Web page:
Mr Kejriwal, Chief Minister of Delhi, came to be known as The Muffler Man because of the unique style in which he was always found to be supporting a muffler in the winter months during his election campaigns and afterwards. However, today it may be more appropriate to tag him as ‘The Bluffer Man’ since he has been bluffing his way out ever since he came to power in Delhi.
First it was the gimmick of reducing power tariffs, something that his Aam Admi Party (AAP) promised in their election manifesto. The power tariff was reduced by 50% for all consumers consuming less than 400 units per month. This reduction was an adhoc populist decision rather than a decision based on a proper study and scrutiny to arrive at an optimum power tariff rate for the long term. The distribution companies (Discoms) were not affected since as per the Power Secretary the revenue losses would be subsidized by the Delhi government.
So in principle it was like robbing Peter to pay Paul since the subsidy would have to come from some other expenditure head within the total governmental revenues. Unfortunately the common citizen did not understand the implications of this methodology adopted by the AAP government. This was not the only sham that was perpetuated on the people of Delhi. The special audit of all Discoms was started with a lot of noise and publicity with the aim of setting a proper benchmark for the pricing of power. However the fate of that special audit is nowhere to be seen and neither the common Delhi citizen is wiser as on date, nor of course is the government of the day in Delhi.
Next, there was the no holds barred ruckus for grant of greater powers and full statehood to Delhi. Mr Kejriwal called the Lt. Governor all kinds of names and passed some very derogatory remarks in his efforts to belittle the Lt. Governor and his office. He tried to convince the people of Delhi in a malicious manner that all the ills being faced by the state were because of the central government since they were not keen to accord full statehood. All this drama was good publicity for Mr Kejriwal but there was nothing in it for the common man.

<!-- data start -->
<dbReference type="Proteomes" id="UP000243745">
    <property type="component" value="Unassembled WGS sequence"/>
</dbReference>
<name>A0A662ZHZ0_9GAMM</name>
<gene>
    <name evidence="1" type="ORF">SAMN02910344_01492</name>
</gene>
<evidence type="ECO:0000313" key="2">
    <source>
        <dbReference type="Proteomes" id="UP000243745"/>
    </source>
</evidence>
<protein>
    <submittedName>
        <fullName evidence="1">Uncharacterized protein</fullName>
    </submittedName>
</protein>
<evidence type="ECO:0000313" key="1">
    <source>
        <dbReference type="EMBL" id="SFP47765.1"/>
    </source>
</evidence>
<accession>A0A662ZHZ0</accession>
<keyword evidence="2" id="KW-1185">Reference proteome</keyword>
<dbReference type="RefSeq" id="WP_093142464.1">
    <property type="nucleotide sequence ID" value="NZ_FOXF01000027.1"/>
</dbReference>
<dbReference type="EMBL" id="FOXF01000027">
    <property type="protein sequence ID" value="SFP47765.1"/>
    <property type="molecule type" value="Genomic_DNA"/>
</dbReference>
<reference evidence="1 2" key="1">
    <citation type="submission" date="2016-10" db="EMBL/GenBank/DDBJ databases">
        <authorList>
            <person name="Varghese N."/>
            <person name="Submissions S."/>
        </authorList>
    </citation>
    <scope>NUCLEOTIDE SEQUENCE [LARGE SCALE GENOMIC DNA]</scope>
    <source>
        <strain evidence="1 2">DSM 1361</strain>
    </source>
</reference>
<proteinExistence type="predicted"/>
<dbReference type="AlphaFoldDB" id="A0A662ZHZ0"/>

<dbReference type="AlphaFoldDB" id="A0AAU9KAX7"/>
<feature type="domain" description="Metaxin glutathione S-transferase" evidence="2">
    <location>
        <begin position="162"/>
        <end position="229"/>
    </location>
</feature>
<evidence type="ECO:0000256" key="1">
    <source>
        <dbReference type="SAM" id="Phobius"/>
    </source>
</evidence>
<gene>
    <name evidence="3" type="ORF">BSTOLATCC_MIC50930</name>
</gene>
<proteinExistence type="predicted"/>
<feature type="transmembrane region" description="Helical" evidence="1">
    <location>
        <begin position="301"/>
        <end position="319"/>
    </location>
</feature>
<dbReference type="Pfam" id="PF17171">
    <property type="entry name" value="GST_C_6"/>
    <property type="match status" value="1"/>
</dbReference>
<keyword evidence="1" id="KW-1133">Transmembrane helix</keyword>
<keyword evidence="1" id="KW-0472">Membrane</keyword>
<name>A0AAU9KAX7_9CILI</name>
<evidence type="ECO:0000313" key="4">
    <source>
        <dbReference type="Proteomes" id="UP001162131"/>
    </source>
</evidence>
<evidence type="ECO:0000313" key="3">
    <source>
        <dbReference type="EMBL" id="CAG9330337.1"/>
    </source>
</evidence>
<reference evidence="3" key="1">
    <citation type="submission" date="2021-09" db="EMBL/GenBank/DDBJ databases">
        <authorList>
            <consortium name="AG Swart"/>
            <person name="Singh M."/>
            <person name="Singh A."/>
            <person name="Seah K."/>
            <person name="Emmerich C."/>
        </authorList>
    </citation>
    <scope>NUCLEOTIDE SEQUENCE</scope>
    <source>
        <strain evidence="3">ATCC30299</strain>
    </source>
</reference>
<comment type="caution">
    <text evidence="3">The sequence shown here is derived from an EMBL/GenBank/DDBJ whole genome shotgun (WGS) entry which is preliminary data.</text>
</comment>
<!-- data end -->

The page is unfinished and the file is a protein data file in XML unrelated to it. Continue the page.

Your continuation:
The three municipal corporations were crying for funds and Mr Kejriwal was in no mood to oblige. So the famous “filth politics’ were born and once again while the common man suffered, Mr Kejriwal made hay and tried to raise his stock as a crusader cum politician of national importance. Mr Kejriwal did his best to fool the public into believing that unless full statehood was granted to Delhi, no effective development or governance was possible in Delhi. There could hardly be a greater myth since Delhi has come a long way in last few decades even with the present status of partial statehood. Today that fight seems to have suddenly either ended or gone out of flavour since nothing much is heard about it. Delhi is where it was – dirty and mismanaged.
Mr Kejriwal has made tall claims about reducing corruption in Delhi. There are hoardings at many places showing how many officers and others at junior level have been suspended for corruption related crimes. The question is has it helped the common man in any way? One would have to be very naive to assume it has. Mr Kejriwal exhorts citizens to record or video graph any incident where a government official asks for a bribe and then send it to the authorities for action. That in nutshell is his whole plan to check corruption in Delhi.
He would like all citizens to become ‘sting operators’ based on his own experience of carrying out sting operations both within and outside his party. Just as his own sting operations landed him in some very uncomfortable positions, the common citizen too is likely to be in the same boat if he takes Mr Kejriwal’s advice seriously. If this is his vision for a corruption free Delhi, then all one can say is that just as a joke went around about Rakhi Sawant’s luggage comprising of only a match box in view of the very short dresses she generally wears, Mr Kejriwal’s vision for a corruption free Delhi could well be summed up in one word – sting. One really wonders what Mr Kejriwal did or learn in his over twenty years of service with the Indian Revenue Service (IRS). Obviously it was not much if his action plan for corruption free Delhi is an example.